Terrific article in today’s Detroit Free Press by Mark Stryker. On his Facebook page, Tod Machover comments: “Stryker paints the background for the project beautifully, and describes the paradoxical nature of this “ephemeral” work – that tries to capture this moment in Detroit’s history with a not-likely-to-repeat cast of characters – with the simultaneous goal of leaving something lasting and significant. We sure are trying to do both.”
Our favorite quote from the article:
“He had such an inclusive view of the story he wanted to tell about Detroit,” said Marsha Music, a longtime writer on African-American music and culture in Detroit and a 2012 Kresge Fellow. She’ll be reading a poem during the symphony’s fourth movement, “Memories and Dreams.”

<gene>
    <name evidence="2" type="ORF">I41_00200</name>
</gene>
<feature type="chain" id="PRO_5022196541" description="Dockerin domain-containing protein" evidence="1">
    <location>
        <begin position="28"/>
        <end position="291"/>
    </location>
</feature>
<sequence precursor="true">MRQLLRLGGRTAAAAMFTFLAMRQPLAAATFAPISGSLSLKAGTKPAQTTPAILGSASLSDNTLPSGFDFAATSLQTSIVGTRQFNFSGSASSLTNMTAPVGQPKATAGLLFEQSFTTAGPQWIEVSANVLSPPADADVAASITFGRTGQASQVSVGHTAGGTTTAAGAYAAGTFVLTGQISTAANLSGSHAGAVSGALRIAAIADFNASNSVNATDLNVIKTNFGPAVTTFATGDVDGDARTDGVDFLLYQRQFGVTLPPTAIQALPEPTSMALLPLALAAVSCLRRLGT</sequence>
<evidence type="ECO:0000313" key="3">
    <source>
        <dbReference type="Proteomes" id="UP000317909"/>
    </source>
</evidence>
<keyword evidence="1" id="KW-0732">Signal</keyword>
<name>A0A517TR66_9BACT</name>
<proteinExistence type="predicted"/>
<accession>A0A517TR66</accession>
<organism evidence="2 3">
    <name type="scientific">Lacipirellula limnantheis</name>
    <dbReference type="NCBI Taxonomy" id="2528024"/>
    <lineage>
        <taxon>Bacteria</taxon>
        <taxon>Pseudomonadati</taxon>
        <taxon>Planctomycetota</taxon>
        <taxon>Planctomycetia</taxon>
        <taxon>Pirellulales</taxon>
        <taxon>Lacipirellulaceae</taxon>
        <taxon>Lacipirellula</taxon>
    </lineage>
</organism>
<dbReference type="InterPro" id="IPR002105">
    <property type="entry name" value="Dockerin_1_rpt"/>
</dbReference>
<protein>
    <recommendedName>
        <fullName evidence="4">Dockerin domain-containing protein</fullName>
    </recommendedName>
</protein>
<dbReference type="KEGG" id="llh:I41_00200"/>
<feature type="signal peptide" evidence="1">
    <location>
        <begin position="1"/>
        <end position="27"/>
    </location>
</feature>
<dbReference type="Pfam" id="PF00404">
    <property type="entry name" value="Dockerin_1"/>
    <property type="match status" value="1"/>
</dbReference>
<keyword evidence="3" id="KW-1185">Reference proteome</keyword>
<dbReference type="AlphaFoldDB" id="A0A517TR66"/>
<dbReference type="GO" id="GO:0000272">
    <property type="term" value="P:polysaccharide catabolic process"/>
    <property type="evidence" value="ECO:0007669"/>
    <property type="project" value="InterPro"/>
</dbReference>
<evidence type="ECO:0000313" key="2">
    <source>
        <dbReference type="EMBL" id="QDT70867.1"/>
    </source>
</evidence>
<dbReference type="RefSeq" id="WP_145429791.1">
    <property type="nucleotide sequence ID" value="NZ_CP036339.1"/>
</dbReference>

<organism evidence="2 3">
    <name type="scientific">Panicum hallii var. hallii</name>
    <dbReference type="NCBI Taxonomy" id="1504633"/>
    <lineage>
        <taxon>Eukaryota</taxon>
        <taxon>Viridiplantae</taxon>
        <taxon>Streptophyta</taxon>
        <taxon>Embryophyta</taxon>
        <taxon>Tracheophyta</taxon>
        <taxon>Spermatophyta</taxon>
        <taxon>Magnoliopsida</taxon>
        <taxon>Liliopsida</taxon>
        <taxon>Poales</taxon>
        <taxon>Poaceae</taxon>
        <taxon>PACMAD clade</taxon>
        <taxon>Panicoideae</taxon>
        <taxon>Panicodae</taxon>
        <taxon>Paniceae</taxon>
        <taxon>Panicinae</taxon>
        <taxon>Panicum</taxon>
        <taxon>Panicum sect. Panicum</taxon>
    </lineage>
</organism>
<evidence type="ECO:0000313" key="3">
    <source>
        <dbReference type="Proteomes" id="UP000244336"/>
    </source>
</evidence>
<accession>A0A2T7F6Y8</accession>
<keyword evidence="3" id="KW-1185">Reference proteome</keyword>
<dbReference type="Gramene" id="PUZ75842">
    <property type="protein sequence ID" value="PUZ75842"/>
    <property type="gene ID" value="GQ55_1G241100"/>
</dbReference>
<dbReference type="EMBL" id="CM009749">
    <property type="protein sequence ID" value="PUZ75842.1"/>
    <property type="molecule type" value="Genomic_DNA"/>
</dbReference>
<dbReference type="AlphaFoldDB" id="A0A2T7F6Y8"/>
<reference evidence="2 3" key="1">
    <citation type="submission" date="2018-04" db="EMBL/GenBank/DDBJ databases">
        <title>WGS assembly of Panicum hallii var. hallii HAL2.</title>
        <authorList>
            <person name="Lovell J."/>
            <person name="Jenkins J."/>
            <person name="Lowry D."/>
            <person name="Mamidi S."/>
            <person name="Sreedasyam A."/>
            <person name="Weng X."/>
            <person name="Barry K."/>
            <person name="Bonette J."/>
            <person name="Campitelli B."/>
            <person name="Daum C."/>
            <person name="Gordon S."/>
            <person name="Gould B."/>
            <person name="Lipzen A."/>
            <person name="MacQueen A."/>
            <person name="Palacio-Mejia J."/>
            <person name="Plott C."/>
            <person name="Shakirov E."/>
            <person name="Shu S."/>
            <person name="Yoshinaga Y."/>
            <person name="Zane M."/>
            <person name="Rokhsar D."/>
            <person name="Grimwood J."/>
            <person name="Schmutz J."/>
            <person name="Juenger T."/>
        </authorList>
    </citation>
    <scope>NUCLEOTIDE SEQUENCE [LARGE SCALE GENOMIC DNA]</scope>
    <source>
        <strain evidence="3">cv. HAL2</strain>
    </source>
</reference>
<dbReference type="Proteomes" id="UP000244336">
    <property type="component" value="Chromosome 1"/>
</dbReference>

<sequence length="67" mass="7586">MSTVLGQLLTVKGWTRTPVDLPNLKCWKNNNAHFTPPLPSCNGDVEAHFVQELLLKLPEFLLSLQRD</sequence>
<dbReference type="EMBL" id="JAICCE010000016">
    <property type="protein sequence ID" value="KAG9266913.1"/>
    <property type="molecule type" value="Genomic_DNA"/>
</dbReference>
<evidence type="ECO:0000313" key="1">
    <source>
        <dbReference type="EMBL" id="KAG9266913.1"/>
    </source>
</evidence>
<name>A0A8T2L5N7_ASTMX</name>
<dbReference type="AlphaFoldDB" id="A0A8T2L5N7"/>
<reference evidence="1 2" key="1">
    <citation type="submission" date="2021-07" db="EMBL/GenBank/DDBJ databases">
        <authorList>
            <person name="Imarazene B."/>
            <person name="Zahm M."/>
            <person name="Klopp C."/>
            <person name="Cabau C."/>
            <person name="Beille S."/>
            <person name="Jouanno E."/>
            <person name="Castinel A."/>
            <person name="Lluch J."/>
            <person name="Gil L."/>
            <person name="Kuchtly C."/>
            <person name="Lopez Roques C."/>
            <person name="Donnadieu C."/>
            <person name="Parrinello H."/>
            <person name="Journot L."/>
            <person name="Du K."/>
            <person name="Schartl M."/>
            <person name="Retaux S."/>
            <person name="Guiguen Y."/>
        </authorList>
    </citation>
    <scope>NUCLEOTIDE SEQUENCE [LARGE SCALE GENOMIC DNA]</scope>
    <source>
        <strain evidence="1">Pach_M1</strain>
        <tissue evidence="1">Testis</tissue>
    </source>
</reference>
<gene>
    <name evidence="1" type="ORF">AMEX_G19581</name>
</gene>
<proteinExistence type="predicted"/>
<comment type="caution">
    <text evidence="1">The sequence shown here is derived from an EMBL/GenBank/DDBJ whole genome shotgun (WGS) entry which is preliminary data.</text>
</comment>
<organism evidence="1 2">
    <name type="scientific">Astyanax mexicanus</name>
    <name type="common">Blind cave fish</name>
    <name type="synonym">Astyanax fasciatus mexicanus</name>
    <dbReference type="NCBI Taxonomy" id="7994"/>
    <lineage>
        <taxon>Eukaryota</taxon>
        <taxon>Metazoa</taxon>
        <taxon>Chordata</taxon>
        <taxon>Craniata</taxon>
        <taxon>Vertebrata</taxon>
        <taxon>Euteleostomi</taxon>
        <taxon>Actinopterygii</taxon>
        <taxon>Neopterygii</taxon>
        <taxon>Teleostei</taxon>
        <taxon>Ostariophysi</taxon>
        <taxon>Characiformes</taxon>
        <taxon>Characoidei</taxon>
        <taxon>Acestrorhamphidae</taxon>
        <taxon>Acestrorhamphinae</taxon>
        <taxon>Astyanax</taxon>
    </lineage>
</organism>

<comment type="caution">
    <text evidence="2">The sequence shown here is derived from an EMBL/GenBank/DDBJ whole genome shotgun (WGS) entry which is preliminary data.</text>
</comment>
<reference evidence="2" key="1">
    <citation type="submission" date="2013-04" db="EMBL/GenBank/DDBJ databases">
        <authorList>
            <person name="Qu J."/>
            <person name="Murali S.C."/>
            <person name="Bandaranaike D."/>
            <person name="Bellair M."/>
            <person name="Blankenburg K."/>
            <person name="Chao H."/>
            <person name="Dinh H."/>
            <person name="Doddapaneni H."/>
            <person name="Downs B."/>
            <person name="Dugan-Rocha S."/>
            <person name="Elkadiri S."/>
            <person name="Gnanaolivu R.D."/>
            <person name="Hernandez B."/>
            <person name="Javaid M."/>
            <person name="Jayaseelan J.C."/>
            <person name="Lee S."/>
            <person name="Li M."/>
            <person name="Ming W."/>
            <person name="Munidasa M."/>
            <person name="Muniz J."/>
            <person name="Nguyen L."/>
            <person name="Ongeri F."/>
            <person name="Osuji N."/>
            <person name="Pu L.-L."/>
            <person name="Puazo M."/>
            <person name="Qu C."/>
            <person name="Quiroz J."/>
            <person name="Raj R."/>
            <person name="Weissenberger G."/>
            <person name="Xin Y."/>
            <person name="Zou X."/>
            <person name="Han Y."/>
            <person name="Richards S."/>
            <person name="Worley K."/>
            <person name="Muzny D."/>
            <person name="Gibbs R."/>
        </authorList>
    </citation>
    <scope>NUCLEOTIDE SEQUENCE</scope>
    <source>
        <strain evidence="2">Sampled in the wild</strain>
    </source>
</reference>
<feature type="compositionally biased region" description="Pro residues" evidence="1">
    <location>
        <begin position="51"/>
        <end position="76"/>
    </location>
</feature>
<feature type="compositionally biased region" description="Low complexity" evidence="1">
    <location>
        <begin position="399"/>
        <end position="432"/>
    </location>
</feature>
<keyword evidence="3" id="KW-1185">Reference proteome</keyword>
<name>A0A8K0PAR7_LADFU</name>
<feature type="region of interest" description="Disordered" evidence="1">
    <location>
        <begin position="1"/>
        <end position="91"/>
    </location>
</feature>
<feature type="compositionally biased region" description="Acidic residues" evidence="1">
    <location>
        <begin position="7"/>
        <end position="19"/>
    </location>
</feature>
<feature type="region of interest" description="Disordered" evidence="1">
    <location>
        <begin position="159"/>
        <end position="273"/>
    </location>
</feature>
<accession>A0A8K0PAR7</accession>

“Right off the bat, he wanted to include voices that had historically not been heard, particularly in a classical milieu. I was so impressed with his desire to capture so many of the archive sounds of the city, this important ephemera, and merge them into a musical form. He had a true curiosity. He never gave off the feeling, ‘Oh, I got Detroit under my belt.’ “
Read the full article here.
Buy tickets to the DSO’s world premiere here.
The story does an excellent job of depicting the arduous process of building relationships with diverse communities within the city and developing collaborations that will be integrated into the final work, which premieres later this month, on November 21.